Returning to Work After A Brain Injury

Deciding how and whether to re-enter the workforce can be challenging for brain injury survivors. Today, Sandra Madden, a brain injury survivor and the Administrative Assistant at Brain Injury Association of Massachusetts, shares her story and offers tips for re-entering the work world.

Leaving the safety net of social security disability felt a bit daunting at first, but being home and having reminders all day of my cognitive difficulties and my chronic pain were just overwhelming. But, I found that if I kept busy, my mind and body could be distracted from these issues, so I began to think that I could return to the workforce.

However, I had been out of work since 2006 and did not feel confident that I could re-enter the workforce immediately. In order to determine what my capabilities were, and to fulfill my desire to be of service to others, I took several steps. In my mind, I kept questioning, could I be successful in spite of my physical issues? Here are the steps I took in my quest to return to work:

1. Volunteering. Find an organization whose mission matters to your heart and soul and you will be successful in your volunteer capacity. Be honest with the organization as to your capabilities and limitations. This was the greatest experience and led me to have the self-confidence I needed to re-enter the workforce.

2. Seek out the help of MRC (Massachusetts Rehabilitation Commission) and determine if you qualify for services. Visit this site: http://www.mass.gov/eohhs/consumer/disability-services/vocational-rehab/

3. Update your resume, sign up for job alerts and attend job fairs. The websites Indeed.com, Monster.com and SimplyHired.com are just some of the sites which allow you to sign up for job alerts and search for employment opportunities. You must be your own best advocate in the job search.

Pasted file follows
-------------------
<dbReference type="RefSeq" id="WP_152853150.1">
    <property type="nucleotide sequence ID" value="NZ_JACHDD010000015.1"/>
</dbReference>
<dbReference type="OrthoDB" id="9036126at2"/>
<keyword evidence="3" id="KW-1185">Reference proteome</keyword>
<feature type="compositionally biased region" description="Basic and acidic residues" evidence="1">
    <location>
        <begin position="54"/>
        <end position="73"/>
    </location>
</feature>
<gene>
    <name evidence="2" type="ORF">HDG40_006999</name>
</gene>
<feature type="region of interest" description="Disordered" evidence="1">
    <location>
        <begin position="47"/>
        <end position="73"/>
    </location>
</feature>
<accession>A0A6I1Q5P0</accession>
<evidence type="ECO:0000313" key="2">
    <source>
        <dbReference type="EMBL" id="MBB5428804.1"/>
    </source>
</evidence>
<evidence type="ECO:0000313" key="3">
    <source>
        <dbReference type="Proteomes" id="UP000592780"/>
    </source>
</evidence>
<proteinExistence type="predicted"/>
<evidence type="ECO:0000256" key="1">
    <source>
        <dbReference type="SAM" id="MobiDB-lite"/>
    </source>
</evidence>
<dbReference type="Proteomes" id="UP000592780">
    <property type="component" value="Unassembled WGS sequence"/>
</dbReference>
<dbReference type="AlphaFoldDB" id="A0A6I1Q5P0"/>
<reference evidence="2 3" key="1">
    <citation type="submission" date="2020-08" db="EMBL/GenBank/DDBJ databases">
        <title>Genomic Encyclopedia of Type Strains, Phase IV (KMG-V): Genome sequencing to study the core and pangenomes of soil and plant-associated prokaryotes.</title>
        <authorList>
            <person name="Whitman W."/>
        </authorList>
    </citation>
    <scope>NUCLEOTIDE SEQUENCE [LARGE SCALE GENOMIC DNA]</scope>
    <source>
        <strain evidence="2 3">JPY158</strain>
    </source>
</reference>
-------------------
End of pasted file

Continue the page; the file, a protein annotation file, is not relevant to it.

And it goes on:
4. Consider working part-time if you are not ready or able to return to work full-time. Whether you are considering part-time or full-time work, you can research the “Ticket to Work” program on the Social Security website at http://www.ssa.gov/work/home.html

My journey has been a long one, of nearly three years, and I finally achieved success in October, landing an important job as Administrative Assistant here at the Brain Injury Association of Massachusetts. Every day I am thankful for this opportunity and every day I feel more and more confident of my ability to work full-time – this has been the right decision for me and for my family and I am terribly happy!

“If my mind can conceive it, and my heart can believe it, I know I can achieve it.” – Jesse Jackson

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